A simple guide to gas and electricity meters

Getting an accurate reading from your gas and electricity meters can be important in helping find the best electricity and gas deals so here is our quick and easy guide to meters.

Electricity meters

There are now 5 main types of electricity meter in use in the UK today.

Standard meters

Standard meters are the most common type of meter in the UK. Standard meters usually measure your electricity consumption in terms of kWh or kilowatt-hours (this is the number of units of energy you use in one hour).

These meters usually present a reading in numbers. To read you should simply take the first five figures displayed form left to right, excluding any red numbers if they appear.

Variable rate meters or ‘economy 7’ meters

These meters operate roughly in the same way as standard meters. The only difference is that a variable rate or economy 7 meter will give two readings; one reading for daytime and one for the night.

There are two types of economy 7 meters.

One will display 2 sets of numbers with your daytime reading on top and your nighttime reading underneath.

The second type only has one set of numbers, there may be a button (usually red) you will need to press to display a night rate.

Prepayment meters

Prepayment meters work in exactly the same way as their name would suggest; instead of paying for your electricity after you have used it, you pay before.

Again, there are two main types of prepayment meters.

The first, standard prepayment meters may either display one or two readings and these should simply be read as above like other meters.

The second type is meters connected to the Paypoint network. This system works by accepting tokens, usually in the form of plastic keys which can be bought and then your supply ‘topped up’.

Smart meters

Smart meters are the latest in energy meter technology: instead of simply providing a total of energy consumption in your home like many conventional meters, smart meters can provide you with detailed information on how and when you used your energy. They also communicate with the electricity company, sending and receiving information so that no one need come out to read your bill and the energy supplier does not need to estimate your bill.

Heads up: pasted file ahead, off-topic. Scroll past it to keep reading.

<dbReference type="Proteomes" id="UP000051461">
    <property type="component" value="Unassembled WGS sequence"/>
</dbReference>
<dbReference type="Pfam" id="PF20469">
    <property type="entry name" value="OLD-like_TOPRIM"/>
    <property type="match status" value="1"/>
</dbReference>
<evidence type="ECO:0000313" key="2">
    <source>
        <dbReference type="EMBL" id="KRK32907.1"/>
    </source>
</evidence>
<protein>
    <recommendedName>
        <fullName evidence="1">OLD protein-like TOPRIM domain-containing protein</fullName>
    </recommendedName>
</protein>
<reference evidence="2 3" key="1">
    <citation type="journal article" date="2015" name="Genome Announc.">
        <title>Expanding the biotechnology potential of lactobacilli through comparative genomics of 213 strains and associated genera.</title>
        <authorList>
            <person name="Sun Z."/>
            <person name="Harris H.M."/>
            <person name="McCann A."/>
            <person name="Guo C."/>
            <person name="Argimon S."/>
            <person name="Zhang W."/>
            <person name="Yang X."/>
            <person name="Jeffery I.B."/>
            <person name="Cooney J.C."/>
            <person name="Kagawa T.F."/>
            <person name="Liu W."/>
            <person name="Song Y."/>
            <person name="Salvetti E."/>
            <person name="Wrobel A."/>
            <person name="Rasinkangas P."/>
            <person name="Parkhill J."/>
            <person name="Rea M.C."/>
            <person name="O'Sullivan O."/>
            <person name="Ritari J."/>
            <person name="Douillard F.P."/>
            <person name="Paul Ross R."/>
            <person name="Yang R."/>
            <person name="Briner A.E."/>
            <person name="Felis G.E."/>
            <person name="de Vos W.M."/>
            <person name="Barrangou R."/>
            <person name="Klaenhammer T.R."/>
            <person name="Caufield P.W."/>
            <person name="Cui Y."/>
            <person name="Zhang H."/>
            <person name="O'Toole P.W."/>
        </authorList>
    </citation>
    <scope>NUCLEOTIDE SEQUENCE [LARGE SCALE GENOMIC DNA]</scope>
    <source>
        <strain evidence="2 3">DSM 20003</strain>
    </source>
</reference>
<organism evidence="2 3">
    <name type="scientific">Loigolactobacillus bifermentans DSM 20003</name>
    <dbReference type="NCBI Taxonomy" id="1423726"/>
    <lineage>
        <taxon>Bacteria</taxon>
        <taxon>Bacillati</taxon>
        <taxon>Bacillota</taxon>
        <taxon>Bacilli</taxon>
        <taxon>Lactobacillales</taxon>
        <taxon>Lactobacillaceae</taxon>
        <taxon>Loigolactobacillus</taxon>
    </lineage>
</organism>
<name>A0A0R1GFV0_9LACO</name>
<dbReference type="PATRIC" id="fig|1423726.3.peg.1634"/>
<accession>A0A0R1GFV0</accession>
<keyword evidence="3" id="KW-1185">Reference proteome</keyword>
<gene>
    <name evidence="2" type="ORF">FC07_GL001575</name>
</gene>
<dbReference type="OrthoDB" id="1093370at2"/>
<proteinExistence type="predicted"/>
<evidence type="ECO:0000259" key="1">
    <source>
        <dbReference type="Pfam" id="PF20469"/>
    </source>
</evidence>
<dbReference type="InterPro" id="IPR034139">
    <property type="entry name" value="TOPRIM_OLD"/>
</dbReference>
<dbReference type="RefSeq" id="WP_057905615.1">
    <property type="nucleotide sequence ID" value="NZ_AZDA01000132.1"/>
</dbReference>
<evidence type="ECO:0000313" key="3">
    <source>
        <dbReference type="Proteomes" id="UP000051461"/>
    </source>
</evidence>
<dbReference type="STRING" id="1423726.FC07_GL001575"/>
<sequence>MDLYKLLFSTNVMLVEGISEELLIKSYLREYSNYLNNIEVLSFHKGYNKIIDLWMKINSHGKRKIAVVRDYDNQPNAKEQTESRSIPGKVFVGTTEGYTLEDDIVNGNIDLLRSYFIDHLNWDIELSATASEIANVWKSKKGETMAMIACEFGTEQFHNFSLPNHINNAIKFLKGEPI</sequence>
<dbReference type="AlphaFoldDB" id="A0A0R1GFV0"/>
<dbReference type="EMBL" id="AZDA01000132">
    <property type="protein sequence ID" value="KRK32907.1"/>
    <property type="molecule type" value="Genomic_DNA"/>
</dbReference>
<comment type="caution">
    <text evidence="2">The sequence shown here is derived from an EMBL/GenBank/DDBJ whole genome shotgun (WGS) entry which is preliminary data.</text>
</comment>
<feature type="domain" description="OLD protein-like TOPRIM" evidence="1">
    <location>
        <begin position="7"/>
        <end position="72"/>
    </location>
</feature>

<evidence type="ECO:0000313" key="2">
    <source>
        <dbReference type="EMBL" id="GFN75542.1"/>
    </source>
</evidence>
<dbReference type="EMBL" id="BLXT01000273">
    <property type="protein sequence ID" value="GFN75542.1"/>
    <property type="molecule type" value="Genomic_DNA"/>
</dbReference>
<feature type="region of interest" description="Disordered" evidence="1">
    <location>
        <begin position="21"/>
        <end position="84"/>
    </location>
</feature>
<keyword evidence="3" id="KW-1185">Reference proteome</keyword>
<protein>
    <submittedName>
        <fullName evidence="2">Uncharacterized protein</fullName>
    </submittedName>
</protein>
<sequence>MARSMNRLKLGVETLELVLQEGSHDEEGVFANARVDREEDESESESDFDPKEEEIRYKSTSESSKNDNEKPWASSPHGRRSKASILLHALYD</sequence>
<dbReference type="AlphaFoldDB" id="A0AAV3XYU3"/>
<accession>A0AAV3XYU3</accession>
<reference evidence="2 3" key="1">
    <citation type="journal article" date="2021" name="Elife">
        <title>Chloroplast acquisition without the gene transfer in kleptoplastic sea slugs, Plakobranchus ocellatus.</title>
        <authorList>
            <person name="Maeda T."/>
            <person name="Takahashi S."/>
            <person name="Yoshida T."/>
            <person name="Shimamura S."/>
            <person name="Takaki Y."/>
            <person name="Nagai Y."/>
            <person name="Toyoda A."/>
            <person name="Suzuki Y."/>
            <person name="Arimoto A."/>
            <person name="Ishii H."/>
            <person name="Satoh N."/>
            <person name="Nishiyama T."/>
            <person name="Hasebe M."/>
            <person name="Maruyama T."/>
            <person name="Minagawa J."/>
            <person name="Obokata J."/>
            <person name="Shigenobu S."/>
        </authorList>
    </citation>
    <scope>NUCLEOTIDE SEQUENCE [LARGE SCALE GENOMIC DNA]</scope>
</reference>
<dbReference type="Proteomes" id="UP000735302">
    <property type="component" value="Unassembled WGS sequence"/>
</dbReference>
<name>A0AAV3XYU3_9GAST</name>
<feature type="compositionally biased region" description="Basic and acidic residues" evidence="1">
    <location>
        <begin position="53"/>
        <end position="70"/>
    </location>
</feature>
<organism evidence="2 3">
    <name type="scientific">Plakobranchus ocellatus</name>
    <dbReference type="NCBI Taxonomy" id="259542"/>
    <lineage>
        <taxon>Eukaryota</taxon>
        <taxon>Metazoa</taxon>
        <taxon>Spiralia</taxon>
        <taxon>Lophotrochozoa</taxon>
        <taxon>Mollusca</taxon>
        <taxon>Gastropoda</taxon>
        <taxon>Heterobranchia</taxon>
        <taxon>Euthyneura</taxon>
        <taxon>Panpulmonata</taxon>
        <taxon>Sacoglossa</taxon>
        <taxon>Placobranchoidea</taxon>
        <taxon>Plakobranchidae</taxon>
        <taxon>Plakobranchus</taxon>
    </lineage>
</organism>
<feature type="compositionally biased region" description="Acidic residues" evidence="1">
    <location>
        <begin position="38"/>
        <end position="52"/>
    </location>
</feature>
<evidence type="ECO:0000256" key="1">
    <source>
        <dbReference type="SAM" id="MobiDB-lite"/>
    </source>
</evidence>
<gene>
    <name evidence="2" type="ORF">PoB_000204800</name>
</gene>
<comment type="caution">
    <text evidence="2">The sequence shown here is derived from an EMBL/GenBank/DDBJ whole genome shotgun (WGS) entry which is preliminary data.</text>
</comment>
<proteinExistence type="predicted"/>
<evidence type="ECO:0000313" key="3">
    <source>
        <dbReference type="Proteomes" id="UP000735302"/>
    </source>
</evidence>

There are many ways to get a smart meter reading. These include using a monitor, online monitoring and looking at your bills

Economy 10 meters

Economy 10 meters are similar to standard or economy 7 meters but differ in that they have an additional capability. Economy 10 meters are able to measure the consumption of electricity between the set economy 10 hours specified by the supplier.

Gas meters

Credit meters

This is the most common type of gas meter in the UK today. Customers who have a credit meter receive a bill four times a year. This is known as quarterly billing. Someone will come out to your home periodically throughout the year (usually every 6 months) to get a credit meter reading or they may contact you and ask you to provide a reading.

Readings are usually in the form of a numerical value on the box, ignore any digits that appear in red. Readings may also be in the form of a dial and numbers should simply be read in set order.

Prepayment meters

Prepayment meters work in exactly the same way as their name would suggest; instead of paying for your electricity after you have used it, you pay before.

Smartcard meters (coinless) have largely replaced token, key and coinless meters but some do still exist and cards are usually used to top them up.

Pros and cons of standard meters